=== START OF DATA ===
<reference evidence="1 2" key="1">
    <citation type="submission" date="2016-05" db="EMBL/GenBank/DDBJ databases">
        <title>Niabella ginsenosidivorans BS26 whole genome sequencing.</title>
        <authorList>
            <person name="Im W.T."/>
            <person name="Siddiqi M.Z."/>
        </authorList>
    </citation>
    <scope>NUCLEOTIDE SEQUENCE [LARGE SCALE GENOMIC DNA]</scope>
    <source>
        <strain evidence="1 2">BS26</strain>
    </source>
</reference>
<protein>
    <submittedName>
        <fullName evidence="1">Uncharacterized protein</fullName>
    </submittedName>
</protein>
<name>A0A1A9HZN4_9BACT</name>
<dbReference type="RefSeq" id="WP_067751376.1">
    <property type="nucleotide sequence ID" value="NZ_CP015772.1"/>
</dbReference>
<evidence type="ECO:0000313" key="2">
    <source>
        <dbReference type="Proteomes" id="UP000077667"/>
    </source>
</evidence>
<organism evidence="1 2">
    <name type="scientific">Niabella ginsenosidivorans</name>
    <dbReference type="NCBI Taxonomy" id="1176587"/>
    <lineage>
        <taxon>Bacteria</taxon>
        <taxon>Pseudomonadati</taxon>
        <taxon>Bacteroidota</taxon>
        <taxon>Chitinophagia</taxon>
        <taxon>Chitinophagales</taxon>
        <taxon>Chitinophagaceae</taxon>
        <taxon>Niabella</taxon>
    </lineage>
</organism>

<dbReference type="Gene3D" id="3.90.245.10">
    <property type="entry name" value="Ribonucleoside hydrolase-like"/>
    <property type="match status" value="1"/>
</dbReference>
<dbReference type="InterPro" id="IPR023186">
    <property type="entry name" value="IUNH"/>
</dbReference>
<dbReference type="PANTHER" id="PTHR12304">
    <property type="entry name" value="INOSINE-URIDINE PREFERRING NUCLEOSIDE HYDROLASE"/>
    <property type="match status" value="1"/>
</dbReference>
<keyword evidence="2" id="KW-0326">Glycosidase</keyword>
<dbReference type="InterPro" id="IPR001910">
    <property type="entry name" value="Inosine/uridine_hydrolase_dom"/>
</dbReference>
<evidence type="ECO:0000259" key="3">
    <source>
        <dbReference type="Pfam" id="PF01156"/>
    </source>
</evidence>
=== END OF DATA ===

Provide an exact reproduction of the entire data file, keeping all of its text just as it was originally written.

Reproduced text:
<reference evidence="1 2" key="1">
    <citation type="submission" date="2016-05" db="EMBL/GenBank/DDBJ databases">
        <title>Niabella ginsenosidivorans BS26 whole genome sequencing.</title>
        <authorList>
            <person name="Im W.T."/>
            <person name="Siddiqi M.Z."/>
        </authorList>
    </citation>
    <scope>NUCLEOTIDE SEQUENCE [LARGE SCALE GENOMIC DNA]</scope>
    <source>
        <strain evidence="1 2">BS26</strain>
    </source>
</reference>
<protein>
    <submittedName>
        <fullName evidence="1">Uncharacterized protein</fullName>
    </submittedName>
</protein>
<name>A0A1A9HZN4_9BACT</name>
<dbReference type="RefSeq" id="WP_067751376.1">
    <property type="nucleotide sequence ID" value="NZ_CP015772.1"/>
</dbReference>
<evidence type="ECO:0000313" key="2">
    <source>
        <dbReference type="Proteomes" id="UP000077667"/>
    </source>
</evidence>
<organism evidence="1 2">
    <name type="scientific">Niabella ginsenosidivorans</name>
    <dbReference type="NCBI Taxonomy" id="1176587"/>
    <lineage>
        <taxon>Bacteria</taxon>
        <taxon>Pseudomonadati</taxon>
        <taxon>Bacteroidota</taxon>
        <taxon>Chitinophagia</taxon>
        <taxon>Chitinophagales</taxon>
        <taxon>Chitinophagaceae</taxon>
        <taxon>Niabella</taxon>
    </lineage>
</organism>

<dbReference type="Gene3D" id="3.90.245.10">
    <property type="entry name" value="Ribonucleoside hydrolase-like"/>
    <property type="match status" value="1"/>
</dbReference>
<dbReference type="InterPro" id="IPR023186">
    <property type="entry name" value="IUNH"/>
</dbReference>
<dbReference type="PANTHER" id="PTHR12304">
    <property type="entry name" value="INOSINE-URIDINE PREFERRING NUCLEOSIDE HYDROLASE"/>
    <property type="match status" value="1"/>
</dbReference>
<keyword evidence="2" id="KW-0326">Glycosidase</keyword>
<dbReference type="InterPro" id="IPR001910">
    <property type="entry name" value="Inosine/uridine_hydrolase_dom"/>
</dbReference>
<evidence type="ECO:0000259" key="3">
    <source>
        <dbReference type="Pfam" id="PF01156"/>
    </source>
</evidence>